Jailed Putin critic Alexei Navalny could 'die at any minute,' doctors warn

Alexei Navalny attends a court hearing in Moscow Russia

The daughter of hunger-striking Kremlin critic Alexei Navalny called on Russian authorities on Sunday to allow a doctor to treat her father in prison, a day after a group of medical professionals warned he is at risk of kidney failure. Navalny blames the poisoning on the Kremlin.

Joe Biden said Alexei Navalny was in a "totally unfair" situation.

Navalny's personal doctor Anastasia Vasilyeva said Navalny "can die any minute", in a post on Facebook on Saturday, pointing to high potassium levels.

Navalny, who has been complaining about severe back and leg pain, went on a hunger strike at the end of March, after being denied a visit by a doctor of his own choice.

She said he should be moved into an intensive care station, adding "fatal arrhythmia can develop any minute".

He was arrested in January when he returned to Russian Federation from Germany, where he had been recovering from a nerve agent poisoning attack he blamed on Putin.

"This means both impaired renal function and that serious heart rhythm problems can happen any minute", it explained.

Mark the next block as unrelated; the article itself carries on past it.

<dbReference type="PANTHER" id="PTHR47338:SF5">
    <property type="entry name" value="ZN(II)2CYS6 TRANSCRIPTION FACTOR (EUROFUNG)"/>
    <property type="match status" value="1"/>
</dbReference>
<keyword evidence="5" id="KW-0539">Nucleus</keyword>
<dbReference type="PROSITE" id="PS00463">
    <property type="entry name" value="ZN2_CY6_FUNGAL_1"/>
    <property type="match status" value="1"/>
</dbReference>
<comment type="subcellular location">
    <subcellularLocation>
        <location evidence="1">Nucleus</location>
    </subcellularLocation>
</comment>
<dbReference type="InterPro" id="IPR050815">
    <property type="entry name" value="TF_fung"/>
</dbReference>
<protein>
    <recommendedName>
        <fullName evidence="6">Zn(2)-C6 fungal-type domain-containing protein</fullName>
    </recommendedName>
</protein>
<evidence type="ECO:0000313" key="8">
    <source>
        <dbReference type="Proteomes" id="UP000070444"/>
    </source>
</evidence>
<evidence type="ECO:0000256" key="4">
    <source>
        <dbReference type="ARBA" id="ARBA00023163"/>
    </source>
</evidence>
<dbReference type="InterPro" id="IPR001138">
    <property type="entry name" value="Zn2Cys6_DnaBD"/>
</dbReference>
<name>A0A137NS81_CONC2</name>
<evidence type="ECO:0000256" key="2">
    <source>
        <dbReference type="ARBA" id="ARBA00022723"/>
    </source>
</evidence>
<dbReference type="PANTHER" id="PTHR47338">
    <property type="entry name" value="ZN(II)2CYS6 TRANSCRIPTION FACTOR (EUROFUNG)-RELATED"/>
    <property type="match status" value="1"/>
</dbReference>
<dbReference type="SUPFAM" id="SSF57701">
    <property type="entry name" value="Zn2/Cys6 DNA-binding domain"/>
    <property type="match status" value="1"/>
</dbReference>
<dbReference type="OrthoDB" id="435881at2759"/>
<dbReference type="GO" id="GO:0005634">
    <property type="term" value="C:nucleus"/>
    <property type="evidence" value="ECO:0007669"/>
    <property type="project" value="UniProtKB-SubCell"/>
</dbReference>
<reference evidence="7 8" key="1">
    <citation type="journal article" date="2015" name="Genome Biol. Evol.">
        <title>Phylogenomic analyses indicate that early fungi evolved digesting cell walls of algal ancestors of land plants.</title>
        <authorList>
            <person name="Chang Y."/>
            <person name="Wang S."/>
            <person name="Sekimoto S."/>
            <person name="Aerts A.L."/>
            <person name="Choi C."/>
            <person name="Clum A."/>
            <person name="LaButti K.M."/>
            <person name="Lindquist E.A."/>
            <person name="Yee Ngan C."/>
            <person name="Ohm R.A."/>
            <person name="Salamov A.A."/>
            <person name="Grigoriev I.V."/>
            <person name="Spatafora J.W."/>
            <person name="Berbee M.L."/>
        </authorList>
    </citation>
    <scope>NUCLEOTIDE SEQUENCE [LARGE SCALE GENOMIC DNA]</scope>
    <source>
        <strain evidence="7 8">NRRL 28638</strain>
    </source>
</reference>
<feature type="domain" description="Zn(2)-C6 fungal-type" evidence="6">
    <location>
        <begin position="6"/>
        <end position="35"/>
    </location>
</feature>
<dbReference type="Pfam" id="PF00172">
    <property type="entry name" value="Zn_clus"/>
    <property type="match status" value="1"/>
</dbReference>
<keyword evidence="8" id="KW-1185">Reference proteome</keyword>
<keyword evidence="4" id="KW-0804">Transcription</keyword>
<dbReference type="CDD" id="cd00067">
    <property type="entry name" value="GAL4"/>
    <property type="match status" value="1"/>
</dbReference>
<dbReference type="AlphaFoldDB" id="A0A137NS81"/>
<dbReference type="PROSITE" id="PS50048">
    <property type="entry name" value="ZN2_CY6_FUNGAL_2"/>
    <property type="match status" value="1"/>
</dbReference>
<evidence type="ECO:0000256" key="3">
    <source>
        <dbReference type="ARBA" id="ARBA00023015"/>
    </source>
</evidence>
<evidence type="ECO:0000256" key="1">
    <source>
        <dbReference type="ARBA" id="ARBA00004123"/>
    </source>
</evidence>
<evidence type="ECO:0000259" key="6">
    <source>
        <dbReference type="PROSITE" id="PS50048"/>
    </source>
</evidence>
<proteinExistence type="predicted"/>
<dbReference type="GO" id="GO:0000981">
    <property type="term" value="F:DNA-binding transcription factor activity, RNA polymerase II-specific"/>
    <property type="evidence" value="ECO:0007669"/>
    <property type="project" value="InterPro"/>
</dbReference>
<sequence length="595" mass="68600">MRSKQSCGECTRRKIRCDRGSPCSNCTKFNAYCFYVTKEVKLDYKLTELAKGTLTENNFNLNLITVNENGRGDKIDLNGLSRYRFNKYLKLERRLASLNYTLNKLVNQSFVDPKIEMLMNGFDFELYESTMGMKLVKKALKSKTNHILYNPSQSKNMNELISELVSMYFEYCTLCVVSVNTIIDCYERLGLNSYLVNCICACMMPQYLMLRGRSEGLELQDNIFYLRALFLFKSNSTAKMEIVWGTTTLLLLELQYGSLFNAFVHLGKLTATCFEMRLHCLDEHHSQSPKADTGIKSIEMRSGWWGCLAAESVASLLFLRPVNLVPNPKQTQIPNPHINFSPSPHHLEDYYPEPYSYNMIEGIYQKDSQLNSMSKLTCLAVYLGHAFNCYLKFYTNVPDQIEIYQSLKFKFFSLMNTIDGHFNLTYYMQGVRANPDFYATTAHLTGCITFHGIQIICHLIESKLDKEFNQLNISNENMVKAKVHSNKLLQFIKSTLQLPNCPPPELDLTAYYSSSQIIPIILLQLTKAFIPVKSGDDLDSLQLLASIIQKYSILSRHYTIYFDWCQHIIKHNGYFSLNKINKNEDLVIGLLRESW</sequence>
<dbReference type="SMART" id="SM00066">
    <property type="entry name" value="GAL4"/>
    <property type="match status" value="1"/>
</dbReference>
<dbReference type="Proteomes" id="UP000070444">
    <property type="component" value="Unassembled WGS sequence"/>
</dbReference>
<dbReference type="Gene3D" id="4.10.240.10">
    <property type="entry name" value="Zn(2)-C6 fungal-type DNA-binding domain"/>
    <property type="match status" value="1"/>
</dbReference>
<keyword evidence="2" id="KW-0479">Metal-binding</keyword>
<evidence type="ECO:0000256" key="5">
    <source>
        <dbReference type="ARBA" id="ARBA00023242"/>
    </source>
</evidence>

Having blood potassium levels higher than 6.0 mmol (millimole) per liter usually requires immediate treatment.

Last week, Russian Foreign Ministry's spokeswoman, Maria Zakharova, said that the United States is making up "stories" about Navalny's detention conditions while the USA itself continues to violate the rights of prisoners.

"If the treatment does not start, he will die in the next few days", opposition spokeswoman Keira Ermic said on Twitter.

More than 70 personalities, including Jude Law, Vanessa Redgrave and Benedict Cumberbatch, demanded in an article published Friday evening in the French newspaper "Le Monde" that necessary medical care be secured for Navalny. Police arrested more than 10,000 people during nationwide protests in January calling for Navalny to be freed.

Yarmysh on Saturday urged more Russians to sign up, saying that a big rally could help save Navalny's life.

Earlier this week, Navalny's wife Yulia, who visited him in the penal colony, said her husband now weighed 168 pounds - down almost 20 pounds since starting his hunger strike.

On Friday, Russian prosecutors asked a court to designate Navalny's Anti-Corruption Foundation and the network of his regional offices as "extremist" in a move that would outlaw them in Russia and could result in jail time for their members.